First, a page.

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1999-06-17-23 Achondrogenesis © Jeanty www.thefetus.net/

Achondrogenesis

Philippe Jeanty, MD, PhD, Sandra Silva, MD

Definition:  This group of lethal neonatal chondrodysplasia with short limb dysplasia contains several entities (see below).

Synonyms: Type IA is the Houston-Harris type, Type IB is the Parenti-Fraccaro type, Type II is the Langer-Saldino type and is also called Chondrogenesis Imperfecta, Achondrogenesis-Hypochondrogenesis, Type II and was the Type IB Achondrogenesis. There are two less common type III and IV. Type II and IV were isolated by Whitley and Gorlin on femoral measurement[1]. The validity of these two last types is questioned with type III probably representing type II and type IV probably representing hypochondrogenesis1. These essentially radiological categories have been modified several times are being replaced by genetic classification (see below) and thus are mainly of historical interest.

Incidence: Rare with probably less than 100 cases reported.

Etiology: Autosomal recessive (IB) and dominant (II).

Diagnosis:

  • Type I achondrogenesis (fig. 4) is a severe chondrodystrophy characterized radiographically by poor ossification of the spine (fig. 1) and pelvis bones which results in stillbirth or early death[2],[3],[4],[5]. The ultrasound manifestation includes very short limbs (fig. 3) and short thin ribs that may have fractures. The short ribs are responsible for the lethal pulmonary hypoplasia and the polyhydramnios from esophageal compression. The abnormal mineralization may or may not be manifested sonographically as bones that are either very ehopenic, or in which both cortical can be imaged (fig. 2). Normally only the proximal cortical side is imaged and the distal side is shadowed by the proximal side.
  • Type II also presents with the same findings but the mineralization deficit is less severe and the long bones less short.

Genetic anomalies: Type IA: unknown. Type IB: mutation in the gene for diastrophic dysplasia sulfate transporter gene (DTDST) on the long arm (locus 32-33) of chromosome 5[6],[7],[8]. The diastrophic dysplasia sulfate transporter gene is recessively transmitted and is an allele of the diastrophic dysplasia gene. This is important since the Type II (see below) is an autosomal dominant mutation (and thus involves a new mutation for each case since the disease is lethal) and therefore has a much lower likelihood of recurrence than the 25% risk of the type IB. The diagnosis can be made by CVS in at-risk couples. Type II achondrogenesis is the Langer-Saldino type and is caused by new dominant mutation in the type II collagen gene (COL2A1 gene) on chromosome 12[9]. It is therefore more related to hypochondroplasia, spondyloepiphyseal dysplasia and the Kniest-Stickler syndrome[10]. These may be allelic variants with hypochondrogenesis[11] related to achondrogenesis as hypochondroplasia is related to achondroplasia.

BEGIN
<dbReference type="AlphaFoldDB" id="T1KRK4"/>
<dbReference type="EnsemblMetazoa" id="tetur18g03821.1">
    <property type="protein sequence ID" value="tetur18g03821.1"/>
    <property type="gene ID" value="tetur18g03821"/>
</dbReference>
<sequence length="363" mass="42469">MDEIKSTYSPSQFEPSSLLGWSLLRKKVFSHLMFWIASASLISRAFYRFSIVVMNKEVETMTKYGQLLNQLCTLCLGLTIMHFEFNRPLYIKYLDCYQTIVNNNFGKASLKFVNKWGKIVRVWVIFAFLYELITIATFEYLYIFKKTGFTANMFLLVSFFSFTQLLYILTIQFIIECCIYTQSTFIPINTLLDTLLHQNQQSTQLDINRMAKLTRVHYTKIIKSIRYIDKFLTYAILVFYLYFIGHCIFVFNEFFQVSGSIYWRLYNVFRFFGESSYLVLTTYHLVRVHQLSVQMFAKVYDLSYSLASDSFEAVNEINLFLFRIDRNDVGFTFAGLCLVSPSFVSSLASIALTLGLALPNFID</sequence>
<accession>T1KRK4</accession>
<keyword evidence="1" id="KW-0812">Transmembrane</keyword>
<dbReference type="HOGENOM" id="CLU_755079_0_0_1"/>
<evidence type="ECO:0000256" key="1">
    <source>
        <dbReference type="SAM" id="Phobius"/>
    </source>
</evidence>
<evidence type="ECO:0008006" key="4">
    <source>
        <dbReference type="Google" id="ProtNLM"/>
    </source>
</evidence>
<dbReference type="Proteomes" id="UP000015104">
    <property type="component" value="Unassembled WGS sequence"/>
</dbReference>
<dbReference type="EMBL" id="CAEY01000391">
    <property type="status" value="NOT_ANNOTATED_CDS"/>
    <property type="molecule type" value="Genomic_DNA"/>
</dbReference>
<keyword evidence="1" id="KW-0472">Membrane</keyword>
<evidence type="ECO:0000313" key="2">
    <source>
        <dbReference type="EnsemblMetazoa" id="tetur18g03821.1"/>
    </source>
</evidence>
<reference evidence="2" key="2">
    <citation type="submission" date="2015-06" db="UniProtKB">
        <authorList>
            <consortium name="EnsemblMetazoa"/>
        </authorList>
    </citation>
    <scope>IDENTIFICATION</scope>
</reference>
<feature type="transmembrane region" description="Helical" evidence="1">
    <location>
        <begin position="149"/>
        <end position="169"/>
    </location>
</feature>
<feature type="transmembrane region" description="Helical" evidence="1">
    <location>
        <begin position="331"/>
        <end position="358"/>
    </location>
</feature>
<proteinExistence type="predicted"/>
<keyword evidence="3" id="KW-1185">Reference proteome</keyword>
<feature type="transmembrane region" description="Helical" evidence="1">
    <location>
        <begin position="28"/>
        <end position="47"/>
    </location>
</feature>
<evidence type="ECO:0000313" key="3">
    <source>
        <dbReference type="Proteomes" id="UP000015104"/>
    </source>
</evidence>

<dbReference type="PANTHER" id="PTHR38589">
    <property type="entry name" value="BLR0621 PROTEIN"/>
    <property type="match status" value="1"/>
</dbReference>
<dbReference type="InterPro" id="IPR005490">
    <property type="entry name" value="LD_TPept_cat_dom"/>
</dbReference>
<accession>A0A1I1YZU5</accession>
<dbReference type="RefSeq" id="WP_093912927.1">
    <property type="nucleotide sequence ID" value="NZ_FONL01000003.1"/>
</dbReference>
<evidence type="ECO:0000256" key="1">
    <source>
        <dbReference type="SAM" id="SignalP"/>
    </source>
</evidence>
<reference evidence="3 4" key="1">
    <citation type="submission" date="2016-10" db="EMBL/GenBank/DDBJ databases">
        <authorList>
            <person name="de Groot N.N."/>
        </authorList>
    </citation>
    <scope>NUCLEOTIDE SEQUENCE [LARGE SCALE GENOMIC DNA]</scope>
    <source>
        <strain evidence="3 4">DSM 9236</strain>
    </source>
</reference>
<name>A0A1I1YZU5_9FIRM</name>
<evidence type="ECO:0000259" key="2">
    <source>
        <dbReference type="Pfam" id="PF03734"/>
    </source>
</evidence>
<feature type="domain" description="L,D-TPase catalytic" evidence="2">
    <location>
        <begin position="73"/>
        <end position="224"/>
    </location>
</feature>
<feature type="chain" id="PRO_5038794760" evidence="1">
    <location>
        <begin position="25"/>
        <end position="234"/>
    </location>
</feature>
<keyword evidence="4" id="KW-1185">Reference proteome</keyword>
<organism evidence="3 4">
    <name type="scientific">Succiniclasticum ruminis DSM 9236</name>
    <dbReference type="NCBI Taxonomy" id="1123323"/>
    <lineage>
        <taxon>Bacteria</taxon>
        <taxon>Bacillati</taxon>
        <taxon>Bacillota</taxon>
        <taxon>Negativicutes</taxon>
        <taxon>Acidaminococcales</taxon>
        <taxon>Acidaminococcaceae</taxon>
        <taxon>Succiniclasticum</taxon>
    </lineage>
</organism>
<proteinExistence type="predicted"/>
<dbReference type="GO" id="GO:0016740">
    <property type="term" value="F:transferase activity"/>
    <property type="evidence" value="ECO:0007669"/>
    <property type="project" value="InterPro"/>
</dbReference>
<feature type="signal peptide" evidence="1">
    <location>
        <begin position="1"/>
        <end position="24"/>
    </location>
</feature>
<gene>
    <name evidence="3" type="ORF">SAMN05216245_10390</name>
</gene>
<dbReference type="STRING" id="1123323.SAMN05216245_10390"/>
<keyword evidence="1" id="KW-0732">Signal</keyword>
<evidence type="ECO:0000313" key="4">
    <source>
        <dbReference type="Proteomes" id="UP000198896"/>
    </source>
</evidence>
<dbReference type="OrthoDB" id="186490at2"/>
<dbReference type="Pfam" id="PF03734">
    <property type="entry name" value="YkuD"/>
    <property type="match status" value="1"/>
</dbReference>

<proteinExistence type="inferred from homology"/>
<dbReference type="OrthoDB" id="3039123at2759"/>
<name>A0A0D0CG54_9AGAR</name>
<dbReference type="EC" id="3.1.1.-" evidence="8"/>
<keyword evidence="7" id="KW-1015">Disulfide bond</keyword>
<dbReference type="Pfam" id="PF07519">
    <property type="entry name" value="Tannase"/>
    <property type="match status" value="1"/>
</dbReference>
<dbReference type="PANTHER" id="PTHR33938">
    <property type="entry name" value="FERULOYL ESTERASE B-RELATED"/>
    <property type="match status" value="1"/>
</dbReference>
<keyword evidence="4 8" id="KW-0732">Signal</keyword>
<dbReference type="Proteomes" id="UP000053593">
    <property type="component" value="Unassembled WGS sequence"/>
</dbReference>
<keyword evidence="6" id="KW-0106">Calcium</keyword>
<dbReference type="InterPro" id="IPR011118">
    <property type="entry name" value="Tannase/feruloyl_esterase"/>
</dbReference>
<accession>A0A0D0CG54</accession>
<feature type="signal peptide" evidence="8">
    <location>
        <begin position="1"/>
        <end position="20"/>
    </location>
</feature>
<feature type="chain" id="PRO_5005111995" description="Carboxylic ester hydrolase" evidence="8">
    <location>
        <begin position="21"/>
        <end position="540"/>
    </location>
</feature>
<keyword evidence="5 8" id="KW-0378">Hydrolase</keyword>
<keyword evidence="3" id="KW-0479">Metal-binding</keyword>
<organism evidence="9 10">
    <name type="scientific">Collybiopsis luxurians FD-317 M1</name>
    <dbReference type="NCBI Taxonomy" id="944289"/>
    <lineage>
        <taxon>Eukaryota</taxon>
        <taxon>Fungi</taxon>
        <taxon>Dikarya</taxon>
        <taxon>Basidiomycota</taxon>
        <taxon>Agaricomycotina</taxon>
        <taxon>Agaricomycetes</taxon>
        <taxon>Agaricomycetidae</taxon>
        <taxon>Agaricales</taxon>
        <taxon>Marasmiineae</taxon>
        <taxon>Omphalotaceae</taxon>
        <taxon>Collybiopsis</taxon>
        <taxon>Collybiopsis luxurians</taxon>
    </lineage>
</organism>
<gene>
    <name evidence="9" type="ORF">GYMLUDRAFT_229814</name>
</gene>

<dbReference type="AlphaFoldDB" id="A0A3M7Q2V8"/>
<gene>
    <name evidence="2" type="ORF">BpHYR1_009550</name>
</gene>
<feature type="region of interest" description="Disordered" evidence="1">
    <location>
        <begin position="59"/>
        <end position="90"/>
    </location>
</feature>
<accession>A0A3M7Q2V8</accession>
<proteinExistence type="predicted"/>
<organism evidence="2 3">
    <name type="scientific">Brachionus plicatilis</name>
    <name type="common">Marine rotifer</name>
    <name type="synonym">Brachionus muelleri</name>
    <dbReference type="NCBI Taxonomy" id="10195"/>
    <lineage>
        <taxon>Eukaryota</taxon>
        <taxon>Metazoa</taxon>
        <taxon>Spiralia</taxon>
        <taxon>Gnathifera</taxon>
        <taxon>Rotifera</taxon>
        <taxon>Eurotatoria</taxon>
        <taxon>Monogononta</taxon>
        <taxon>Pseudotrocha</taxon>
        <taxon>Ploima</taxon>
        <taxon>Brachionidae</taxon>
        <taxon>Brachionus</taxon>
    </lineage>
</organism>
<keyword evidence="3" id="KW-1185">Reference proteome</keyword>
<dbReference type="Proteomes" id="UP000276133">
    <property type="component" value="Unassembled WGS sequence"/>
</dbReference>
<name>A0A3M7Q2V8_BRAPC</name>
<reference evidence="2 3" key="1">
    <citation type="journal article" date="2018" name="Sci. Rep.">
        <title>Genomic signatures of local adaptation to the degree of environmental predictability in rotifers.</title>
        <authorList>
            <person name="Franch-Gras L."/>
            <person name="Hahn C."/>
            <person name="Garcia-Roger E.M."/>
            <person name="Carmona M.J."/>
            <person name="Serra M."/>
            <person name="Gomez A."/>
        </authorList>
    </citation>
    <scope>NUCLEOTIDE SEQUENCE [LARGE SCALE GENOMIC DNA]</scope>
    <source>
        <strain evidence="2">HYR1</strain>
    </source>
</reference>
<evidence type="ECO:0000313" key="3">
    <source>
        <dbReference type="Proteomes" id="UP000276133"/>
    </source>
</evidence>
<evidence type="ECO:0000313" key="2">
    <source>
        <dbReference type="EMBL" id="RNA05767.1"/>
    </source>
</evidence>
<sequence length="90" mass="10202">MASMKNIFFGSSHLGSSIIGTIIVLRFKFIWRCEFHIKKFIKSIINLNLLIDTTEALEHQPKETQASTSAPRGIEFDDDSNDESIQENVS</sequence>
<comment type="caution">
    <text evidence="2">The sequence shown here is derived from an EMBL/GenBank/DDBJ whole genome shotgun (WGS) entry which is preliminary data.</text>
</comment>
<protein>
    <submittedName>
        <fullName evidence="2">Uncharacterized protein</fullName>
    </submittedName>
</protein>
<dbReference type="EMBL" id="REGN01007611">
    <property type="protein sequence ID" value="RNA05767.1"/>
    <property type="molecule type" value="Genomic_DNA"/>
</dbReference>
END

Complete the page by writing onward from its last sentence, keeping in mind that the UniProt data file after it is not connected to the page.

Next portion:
Differential diagnosis: Osteogenesis Imperfecta (type II and occasionally IIIc) and hypophosphatasia also present with demineralization but the limb shortening is not usually as severe.

Prognosis: Lethal

Management: Termination of pregnancy can be offered before viability. Standard prenatal care is not altered when continuation the pregnancy is opted for. Confirmation of diagnosis after birth is important for genetic counseling.

Figures (all figures reprinted with permission from The Fetus 2:3 7564-11, 1992)

 

Fig 1: Almost absent mineralization of the spine (not the spinal cord)

 

Fig 2: The appearance of transparent bones in which both cortical can be seen. 

 

Fig 3: Micromelia with the arms not joining in front of the chest.

 

Fig 4: The appearance of the fetus at 19 weeks

Reference:


[1] Whitley, C. B.; Gorlin, R. J. : Achondrogenesis: nosology with evidence of genetic heterogeneity. Radiology 148: 693-698, 1983

[2] Parenti, G. C. : La anosteogenesi (una varieta della osteogenesi imperfetta). Pathologica 28: 447-462, 1936

[3] Fraccaro, M. : Contributo allo studio delle malattie del mesenchima osteopoietico: l"acondrogenesi. Folia Hered. Path. 1: 190-208, 1952.

[4] Maroteaux, P.; Lamy, M. : Le diagnostic des nanismes chondro-dystrophiques chez les nouveau-nes. Arch. Franc. Pediat. 25: 241-262, 1968

[5] Langer, L. O., Jr.; Spranger, J. W.; Greinacher, I.; Herdman, R. C. : Thanatophoric dwarfism: a condition confused with achondroplasia in the neonate, with brief comments on achondrogenesis and homozygous achondroplasia. Radiology 92: 285-294, 1969

[6] Superti-Furga, A. : A defect in the metabolic activation of sulfate in a patient with achondrogenesis type IB. Am. J. Hum. Genet. 55: 1137-1145, 1994.

[7] Superti-Furga, A.; Hastbacka, J.; Cohn, D. H.; Wilcox, W.; van der Harten, H. J.; Rimoin, D. L.; Lander, E. S.; Steinmann, B.; Gitzelmann, R. : Defective sulfation of proteoglycans in achondrogenesis type IB is caused by mutations in the DTDST gene: the disorder is allelic to diastrophic dysplasia. (Abstract) Am. J. Hum. Genet. 57: A48, 1995.

[8] Superti-Furga, A.; Hastbacka, J.; Wilcox, W. R.; Cohn, D. H.; van der Harten, H. J.; Rossi, A.; Blau, N.; Rimoin, D. L.; Steinmann, B.; Lander, E. S.; Gitzelmann, R. : Achondrogenesis type IB is caused by mutations in the diastrophic dysplasia sulphate transporter gene. Nature Genet. 12: 100-102, 1996.

[9] Rittler, M.; Orioli, I. M. : Achondrogenesis type II with polydactyly. Am. J. Med. Genet. 59: 157-160, 1995.

[10] Spranger, J. : Pattern recognition in bone dysplasias.In: Papadatos, C. J.; Bartsocas, C. S. : and Spranger, J.: Endocrine Genetics and Genetics of Growth. New York: Alan R. Liss (pub.) 1985. Pp. 315-342

[11] Stanescu, V.; Stanescu, R.; Maroteaux, P. : Etude morphologique et biochimique du cartilage de croissance dans les osteochondrodysplasies. Arch. Franc. Pediat. 34: 1-80, 1977.

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